Best Buy Christmas Baby Toys
Choosing toys for babies is great fun, especially with so many different products to choose from and Christmas on the horizon. However, deciding which toy will keep your baby happy, interested, busy and stimulated can be difficult.
We have lots of ideas to get you started, but you can also visitwww.babysensoryshop.co.uk for additional gift ideas.
Newborn to 3 months
Newborn babies enjoy looking at black and white objects and bright, colourful toys. They are also attracted to things that move or make soft gentle sounds. Here are a few ideas that will capture their attention and aid development:
- Cot mobiles (remove the mobile once the baby learns to sit up).
- Tummy time play mat.
- Musical toys.
- Pictures with high-contrast graphics, bright colours, or black-and-white patterns.
- Textured fabrics.
- Comforter with ribbons attached.
- Soft toys with large eyes and happy faces.
- Rattle or jingle toys.
- Lullaby CDs.
3 to 6 months
Babies between 3 and 6 months-old may be able to reach out and grasp things with their hands. Favourite toys often include objects that can be held, biffed, kicked or dropped. Examples might include:
- Brightly coloured toys attached to the pram.
- Play gym or activity centre.
- Textured play mat.
- Books with mirrors, faces and bright colours.
- Toy telephone.
- Giggle ball.
- Teething toys.
Toys that move and make sounds provide amusement and encourage babies to exercise. Babies who are learning to sit up will enjoy toys with buttons to push or press. Generally, toys that can be gripped, squeezed or mouthed will be popular with this age-group.
6 to 9 months
From 6 to 9 months-old, most babies can sit up unsupported for an extended period of time. Some babies may have started to crawl. The following toys will help to lead their learning and development forwards:
- Pop-up toys.
- Activity tables.
- Large plastic animals.
- Toys that can be pushed or pulled.
- Musical instruments.
- Toys with mirrors.
A ball encourages a whole range of mobility skills as well as hand-eye coordination and sensory exploration. Balls that are lightweight, bouncy or make playful sounds can provide an endless source of amusement and fun!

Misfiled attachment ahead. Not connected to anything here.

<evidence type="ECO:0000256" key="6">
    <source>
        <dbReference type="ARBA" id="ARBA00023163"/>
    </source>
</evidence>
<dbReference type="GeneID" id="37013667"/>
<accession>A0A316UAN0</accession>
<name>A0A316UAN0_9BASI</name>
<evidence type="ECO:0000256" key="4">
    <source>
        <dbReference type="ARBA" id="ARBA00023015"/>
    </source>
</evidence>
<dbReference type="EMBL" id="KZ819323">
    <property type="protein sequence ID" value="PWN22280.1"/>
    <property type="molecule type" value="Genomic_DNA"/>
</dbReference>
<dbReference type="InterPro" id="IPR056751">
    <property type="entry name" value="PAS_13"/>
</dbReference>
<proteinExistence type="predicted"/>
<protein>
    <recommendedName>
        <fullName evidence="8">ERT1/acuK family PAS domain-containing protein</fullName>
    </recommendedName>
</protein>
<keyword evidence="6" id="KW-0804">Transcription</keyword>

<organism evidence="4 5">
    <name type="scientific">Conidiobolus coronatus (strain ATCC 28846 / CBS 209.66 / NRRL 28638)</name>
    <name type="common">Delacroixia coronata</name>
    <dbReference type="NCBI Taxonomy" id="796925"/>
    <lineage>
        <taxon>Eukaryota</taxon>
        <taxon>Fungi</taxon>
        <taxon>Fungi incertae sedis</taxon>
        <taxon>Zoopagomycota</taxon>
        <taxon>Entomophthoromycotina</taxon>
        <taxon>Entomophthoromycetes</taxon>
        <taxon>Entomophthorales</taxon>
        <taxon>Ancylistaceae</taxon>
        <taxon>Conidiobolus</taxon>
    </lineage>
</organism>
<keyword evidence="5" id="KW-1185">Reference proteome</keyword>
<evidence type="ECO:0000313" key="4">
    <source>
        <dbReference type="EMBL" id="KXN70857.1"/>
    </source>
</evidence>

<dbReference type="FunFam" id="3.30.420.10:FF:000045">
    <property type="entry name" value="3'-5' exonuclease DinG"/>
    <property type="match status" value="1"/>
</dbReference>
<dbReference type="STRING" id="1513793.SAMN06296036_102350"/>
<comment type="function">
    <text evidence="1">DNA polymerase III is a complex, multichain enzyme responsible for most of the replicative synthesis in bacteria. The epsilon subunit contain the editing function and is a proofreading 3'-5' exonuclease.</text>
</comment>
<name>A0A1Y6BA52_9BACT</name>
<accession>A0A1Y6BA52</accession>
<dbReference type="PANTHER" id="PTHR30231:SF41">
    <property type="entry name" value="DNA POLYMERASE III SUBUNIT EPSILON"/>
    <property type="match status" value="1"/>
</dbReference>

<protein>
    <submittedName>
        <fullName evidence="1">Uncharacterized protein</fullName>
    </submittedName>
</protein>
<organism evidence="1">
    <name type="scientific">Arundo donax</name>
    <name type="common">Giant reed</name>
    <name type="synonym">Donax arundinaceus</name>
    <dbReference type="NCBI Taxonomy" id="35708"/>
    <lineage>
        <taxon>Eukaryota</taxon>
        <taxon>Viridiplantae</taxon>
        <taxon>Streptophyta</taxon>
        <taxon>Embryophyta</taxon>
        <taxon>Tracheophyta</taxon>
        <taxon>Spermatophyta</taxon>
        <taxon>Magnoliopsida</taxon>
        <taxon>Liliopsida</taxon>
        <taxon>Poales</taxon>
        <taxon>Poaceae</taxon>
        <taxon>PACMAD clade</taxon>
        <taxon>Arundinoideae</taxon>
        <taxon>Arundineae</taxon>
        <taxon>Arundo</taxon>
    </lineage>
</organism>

9 – 12 months
Between 9 and 12 months-old, some babies will be crawling and some may be walking. Hand-eye coordination is usually well established at this stage. Babies are amused by toys that they can stack or knock down; they also enjoy putting shapes in holes and making music. The following are both fun and educational for this age-group.
- Push along floor toys.
- Shape sorters.
- Nesting cups.
- Large plastic bricks.
- Wooden puzzles with large handles.
- Hammering toys.
- Large interlocking beads.
Some babies enjoy playing with bricks while others love puzzles or push-along toys. Very often, it is the simplest toys that offer the best value. Toys that include everything from flashing lights to electronic sounds reduce the potential for creativity and may be relegated to the bottom of the toy box a few days later.
Containers that fit together are fun to play with. They can be stacked, nested or used as hiding places for toys. When the novelty wears off, the lid will provide entertainment. A soft fabric activity set such as a farm or doll’s house travels well and provides endless opportunities for imaginative play.
A blanket or quilt can be used as a play mat with toys attached to hooks sewn along the sides, or used as a comforter on long car journeys. A treasure basket filled with interesting objects such as paper cups and plates, a sock with a ball in the toe, a soft brush, reflective paper or a shiny box can provide endless hours of play.
Other simple homemade creations or everyday objects include:
- Objects that vary in texture and sound such as cotton reels and large play buttons hung from a play frame.
- Books with different textures glued to each page.
- Plastic containers made into sound shakers.
- Net bags filled with crumpled paper.
- Measuring cups and large plastic spoons.
- Plastic cubes filled with family photographs.
A cardboard box filled with shredded paper, fabrics or soft balloons offers endless possibilities for creativity.
If homemade presents or everyday objects are given to babies, they should be carefully supervised and removed from the cot during daytime naps and at bedtime.
Classic toys that parents had as babies such as bricks, stackers, balls, tea sets and puppets are usually favourites. Babies will enjoy these toys for many years to come.
Books are also one of the best toys for babies and it is never too early to introduce them. Some contain textured materials, shiny pages and lots of other sparkly surprises. Three-dimensional books, books with large, brightly coloured pictures and hide-and-seek books that encourage interaction with the parent make great toys for babies.
However, second-hand toys may not meet the current safety standards and they might not be safe for mouthing.
If you are looking for great toys, music and fun ways to play with and stimulate your baby, ask your Baby Sensory Class Leader for information about our baby bundles.
You can also visit www.babysensoryshop.co.uk for best-buy baby bundles and other great Christmas gift ideas.
By Dr. Lin Day (www.babysensory.com)